Nor is Islamic Jihad as large or influential an organization today as it was 10 years ago.

The fact is that right now, news media conceive of terrorism as A) al-Qaeda, B) Hamas, and C) everyone else.

I don't see this as a slam-dunk front-page story for US/UK/Canada/Oz newsoutlets, sorry. There are ten or fifteen terrorists in the world who beat out al-Dabbash for the "most wanted" list.
posted by Sidhedevil at 1:30 PM on October 6, 2004


I think it's interesting that this comes on the same day that the Israeli government said screw the peace process. I wonder if Arafat is next.
posted by eyebeam at 1:33 PM on October 6, 2004


And note--if you search Google News for "al-Dabbash", you'll get almost 2,000 links.
posted by Sidhedevil at 1:33 PM on October 6, 2004


This is my favorite of all the stories on this, from the always-colorful New York Post.
posted by Sidhedevil at 1:35 PM on October 6, 2004


And, in fact, it's actually pretty clear that al-Dabbash wasn't "the leader" of Islamic Jihad.

al-Dabbash was "the commander of the al-Quds brigade", whatever that means. The leader of the Islamic Jihad group is Ramadan Abdallah Shalah, who currently resides in Syria.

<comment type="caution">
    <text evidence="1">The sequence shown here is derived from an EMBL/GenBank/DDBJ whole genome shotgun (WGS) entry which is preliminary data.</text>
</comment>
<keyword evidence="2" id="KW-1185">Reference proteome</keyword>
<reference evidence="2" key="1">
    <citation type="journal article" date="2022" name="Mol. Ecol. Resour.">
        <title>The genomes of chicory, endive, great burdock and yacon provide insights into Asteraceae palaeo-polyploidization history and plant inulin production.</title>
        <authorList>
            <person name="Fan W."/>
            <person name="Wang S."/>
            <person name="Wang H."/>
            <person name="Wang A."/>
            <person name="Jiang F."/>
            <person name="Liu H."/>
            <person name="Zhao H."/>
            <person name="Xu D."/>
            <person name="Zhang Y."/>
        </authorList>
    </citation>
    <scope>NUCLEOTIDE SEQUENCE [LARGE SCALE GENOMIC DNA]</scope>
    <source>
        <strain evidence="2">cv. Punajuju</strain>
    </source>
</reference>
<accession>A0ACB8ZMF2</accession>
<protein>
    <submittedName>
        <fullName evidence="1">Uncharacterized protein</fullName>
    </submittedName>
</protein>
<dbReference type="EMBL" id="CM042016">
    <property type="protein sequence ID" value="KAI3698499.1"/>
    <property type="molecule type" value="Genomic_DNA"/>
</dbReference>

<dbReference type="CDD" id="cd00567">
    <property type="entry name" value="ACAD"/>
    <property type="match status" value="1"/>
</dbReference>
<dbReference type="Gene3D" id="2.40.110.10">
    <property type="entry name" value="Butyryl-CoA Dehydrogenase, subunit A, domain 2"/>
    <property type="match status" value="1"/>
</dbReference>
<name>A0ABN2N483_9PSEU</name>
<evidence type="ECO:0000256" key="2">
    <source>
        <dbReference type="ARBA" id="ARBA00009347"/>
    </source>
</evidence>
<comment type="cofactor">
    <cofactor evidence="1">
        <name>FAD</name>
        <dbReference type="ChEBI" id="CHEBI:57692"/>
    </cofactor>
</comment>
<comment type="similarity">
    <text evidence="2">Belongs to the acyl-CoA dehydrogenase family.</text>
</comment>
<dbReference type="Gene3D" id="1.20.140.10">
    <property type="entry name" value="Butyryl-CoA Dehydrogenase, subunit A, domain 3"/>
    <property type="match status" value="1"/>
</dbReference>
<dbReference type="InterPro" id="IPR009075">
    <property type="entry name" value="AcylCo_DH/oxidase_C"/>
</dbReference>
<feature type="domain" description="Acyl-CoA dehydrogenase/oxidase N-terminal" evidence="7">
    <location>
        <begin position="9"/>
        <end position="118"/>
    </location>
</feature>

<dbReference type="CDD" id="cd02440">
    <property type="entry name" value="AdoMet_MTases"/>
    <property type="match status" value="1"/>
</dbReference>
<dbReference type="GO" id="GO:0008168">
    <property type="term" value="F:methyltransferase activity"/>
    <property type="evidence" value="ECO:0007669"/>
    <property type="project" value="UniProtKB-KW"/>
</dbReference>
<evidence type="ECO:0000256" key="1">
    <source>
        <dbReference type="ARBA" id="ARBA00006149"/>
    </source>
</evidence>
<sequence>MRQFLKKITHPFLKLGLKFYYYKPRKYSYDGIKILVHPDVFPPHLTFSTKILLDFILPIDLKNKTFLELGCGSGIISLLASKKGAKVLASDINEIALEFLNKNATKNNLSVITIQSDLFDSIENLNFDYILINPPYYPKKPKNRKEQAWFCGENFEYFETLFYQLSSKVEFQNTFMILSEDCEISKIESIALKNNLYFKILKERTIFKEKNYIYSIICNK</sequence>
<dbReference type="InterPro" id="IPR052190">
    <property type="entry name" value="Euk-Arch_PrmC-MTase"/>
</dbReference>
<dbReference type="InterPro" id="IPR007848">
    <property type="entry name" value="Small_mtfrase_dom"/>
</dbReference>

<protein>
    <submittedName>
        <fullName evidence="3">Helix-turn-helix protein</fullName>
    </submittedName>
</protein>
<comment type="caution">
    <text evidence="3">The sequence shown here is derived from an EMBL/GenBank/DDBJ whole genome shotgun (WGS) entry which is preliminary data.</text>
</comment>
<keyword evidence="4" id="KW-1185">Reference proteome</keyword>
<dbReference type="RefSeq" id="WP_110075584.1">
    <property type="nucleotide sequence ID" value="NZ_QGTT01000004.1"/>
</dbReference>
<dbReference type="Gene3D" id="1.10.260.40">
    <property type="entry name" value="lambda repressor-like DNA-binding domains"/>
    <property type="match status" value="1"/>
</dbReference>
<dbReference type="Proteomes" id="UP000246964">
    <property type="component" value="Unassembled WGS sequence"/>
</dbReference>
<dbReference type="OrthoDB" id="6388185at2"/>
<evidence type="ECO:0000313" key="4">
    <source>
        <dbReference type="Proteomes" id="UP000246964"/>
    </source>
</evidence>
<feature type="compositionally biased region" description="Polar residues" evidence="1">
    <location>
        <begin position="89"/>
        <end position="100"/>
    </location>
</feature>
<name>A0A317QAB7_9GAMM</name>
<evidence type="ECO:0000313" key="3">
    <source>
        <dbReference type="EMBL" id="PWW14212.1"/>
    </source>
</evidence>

al-Dabbash isn't even mentioned on the Islamic Jihad dossier compiled by Israel's International Policy Institute for Counter-Terrorism.

It sounds to me like somebody at Reuters bought into the hype of an Israeli military press release, which posthumously elevated al-Dabbash to the status of Most Dangerous Man in the World.

Not that al-Dabbash doesn't seem to have been a vile and reprehensible individual without whom the world is better off, because he does. But he was no Osama bin Laden in terms of his international influence--he was just one of a bunch of violent thugs.
posted by Sidhedevil at 1:46 PM on October 6, 2004


Just to be clear: the point of MetaFilter is to find the best and most interesting of the web to share with others, not things described here.

(from the "Post a link" page)
posted by mkultra at 1:52 PM on October 6, 2004


Islamic Jihad (proper name Palestinian Islamic Jihad) has perhaps 1/20th the members and 1/100th the authority of the HAMAS organization. It really isn't a huge story outside of Israel and maybe Iran, who I believe is known to be the largest outside funder of PIJ. It seems that you may be confusing the group Islamic Jihad with some other group, or with the general concept.

Sidhedevil, it seems that most of these terrorist groups tend to ape proper militaties with their assorted titles, brigades, and divisions. Al Quds is the Arabic name for Jerusalem.
posted by cell divide at 1:54 PM on October 6, 2004


Just to be clear: the point of MetaFilter is to find the best and most interesting of the web to share with others, not things described here.